The present volume is the first of a projected series having the double purpose of developing the elements of Practical and Theoretical Astronomy for the special student of the subject, and of serving as a handbook of convenient reference for the use of the working astronomer in applying methods and formulae. The plan of the series has been suggested by the authors experience as a teacher at the Johns Hopkins University, and as an investigator. The first has led him to the view that the wants of the student are best subserved by a quite elementary and condensed treatment of the subject, without any attempt to go far into details not admitting of immediate practical application. As an investigator he has frequently been impressed with the amount of time consumed in searching for the formulae and data, even of an elementary kind, which should be, in each case, best adapted to the work in hand.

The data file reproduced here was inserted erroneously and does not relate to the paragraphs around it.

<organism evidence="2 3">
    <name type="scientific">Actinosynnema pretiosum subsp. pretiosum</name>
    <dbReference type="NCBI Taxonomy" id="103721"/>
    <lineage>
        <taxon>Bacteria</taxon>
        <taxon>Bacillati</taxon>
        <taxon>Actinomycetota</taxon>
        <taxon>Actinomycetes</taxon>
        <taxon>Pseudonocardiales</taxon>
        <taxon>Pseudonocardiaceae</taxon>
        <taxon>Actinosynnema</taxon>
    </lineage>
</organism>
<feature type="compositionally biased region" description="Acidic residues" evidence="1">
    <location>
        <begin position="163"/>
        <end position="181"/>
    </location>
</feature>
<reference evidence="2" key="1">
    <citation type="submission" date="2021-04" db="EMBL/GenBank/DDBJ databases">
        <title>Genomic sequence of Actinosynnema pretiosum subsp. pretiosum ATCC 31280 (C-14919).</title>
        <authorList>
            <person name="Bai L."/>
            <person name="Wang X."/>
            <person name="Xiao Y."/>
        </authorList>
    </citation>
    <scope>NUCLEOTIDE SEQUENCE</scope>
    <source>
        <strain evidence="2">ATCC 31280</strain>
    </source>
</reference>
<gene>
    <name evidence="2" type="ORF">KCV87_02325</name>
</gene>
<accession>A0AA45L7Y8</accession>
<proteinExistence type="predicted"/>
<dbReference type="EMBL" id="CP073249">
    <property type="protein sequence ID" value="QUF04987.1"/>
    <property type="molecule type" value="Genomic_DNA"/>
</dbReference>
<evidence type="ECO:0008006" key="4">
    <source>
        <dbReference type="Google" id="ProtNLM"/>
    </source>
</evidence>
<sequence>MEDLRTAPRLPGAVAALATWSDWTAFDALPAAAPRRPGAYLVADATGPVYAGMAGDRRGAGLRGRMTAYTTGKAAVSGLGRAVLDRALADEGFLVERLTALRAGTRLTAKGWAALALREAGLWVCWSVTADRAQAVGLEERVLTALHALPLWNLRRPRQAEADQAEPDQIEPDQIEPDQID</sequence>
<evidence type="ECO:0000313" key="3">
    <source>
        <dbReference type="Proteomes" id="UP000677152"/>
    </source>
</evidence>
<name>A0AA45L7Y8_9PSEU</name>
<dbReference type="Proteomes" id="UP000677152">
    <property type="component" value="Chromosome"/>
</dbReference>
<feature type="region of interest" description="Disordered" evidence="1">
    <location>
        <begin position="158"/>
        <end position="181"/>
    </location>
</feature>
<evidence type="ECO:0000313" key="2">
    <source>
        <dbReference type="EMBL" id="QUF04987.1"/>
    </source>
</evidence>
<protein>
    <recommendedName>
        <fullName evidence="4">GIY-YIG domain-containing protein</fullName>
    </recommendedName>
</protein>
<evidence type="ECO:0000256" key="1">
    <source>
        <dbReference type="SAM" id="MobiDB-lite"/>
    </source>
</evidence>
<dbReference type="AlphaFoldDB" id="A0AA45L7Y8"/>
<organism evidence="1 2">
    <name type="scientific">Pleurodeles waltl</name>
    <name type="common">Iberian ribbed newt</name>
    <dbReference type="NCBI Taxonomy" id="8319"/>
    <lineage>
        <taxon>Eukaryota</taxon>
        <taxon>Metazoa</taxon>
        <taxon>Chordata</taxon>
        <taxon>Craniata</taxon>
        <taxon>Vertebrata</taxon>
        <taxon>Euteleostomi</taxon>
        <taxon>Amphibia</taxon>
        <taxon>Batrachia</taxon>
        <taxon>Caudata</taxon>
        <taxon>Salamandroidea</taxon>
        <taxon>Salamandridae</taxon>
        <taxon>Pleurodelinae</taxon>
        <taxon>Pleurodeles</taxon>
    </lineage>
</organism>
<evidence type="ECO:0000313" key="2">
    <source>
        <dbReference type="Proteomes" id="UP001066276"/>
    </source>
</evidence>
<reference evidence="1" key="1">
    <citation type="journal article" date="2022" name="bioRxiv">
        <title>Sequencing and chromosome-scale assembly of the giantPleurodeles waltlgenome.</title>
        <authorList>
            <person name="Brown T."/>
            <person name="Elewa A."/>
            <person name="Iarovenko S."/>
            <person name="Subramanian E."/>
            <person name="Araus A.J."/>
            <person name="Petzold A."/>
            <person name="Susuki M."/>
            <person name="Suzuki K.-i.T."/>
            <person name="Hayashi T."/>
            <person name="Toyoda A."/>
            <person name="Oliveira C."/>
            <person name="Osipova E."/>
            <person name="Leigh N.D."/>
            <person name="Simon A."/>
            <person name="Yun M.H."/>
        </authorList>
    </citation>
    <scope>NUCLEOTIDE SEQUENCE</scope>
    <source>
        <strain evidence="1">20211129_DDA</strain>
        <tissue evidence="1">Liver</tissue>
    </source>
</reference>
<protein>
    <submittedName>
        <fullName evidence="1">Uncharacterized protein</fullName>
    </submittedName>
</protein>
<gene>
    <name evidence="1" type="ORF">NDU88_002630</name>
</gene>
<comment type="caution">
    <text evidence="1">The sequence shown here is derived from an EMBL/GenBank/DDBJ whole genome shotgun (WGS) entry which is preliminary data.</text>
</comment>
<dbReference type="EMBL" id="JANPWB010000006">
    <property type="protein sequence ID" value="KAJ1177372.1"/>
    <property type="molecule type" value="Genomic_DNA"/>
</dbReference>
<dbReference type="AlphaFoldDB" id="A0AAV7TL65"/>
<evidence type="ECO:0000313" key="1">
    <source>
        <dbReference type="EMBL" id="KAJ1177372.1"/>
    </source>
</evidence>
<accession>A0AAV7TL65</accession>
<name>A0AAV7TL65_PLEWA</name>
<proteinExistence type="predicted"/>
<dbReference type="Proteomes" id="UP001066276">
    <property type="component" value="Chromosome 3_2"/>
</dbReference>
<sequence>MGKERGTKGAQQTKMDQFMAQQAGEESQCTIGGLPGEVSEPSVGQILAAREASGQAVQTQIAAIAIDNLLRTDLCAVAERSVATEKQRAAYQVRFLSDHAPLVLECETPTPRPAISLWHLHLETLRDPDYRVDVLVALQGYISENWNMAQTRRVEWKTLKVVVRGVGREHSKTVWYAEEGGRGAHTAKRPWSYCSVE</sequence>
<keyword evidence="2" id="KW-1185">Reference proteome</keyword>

The most urgent want which the work is intended to supply is that of improved methods of deriving and reducing the positions and proper motions of the fixed stars. Modifications of the older methods are made necessary by the long period, 150 years, through which positions of the stars now have to be reduced, and by the extension of astrometrical and statistical researches to a great and constantly increasing number of telescopic stars.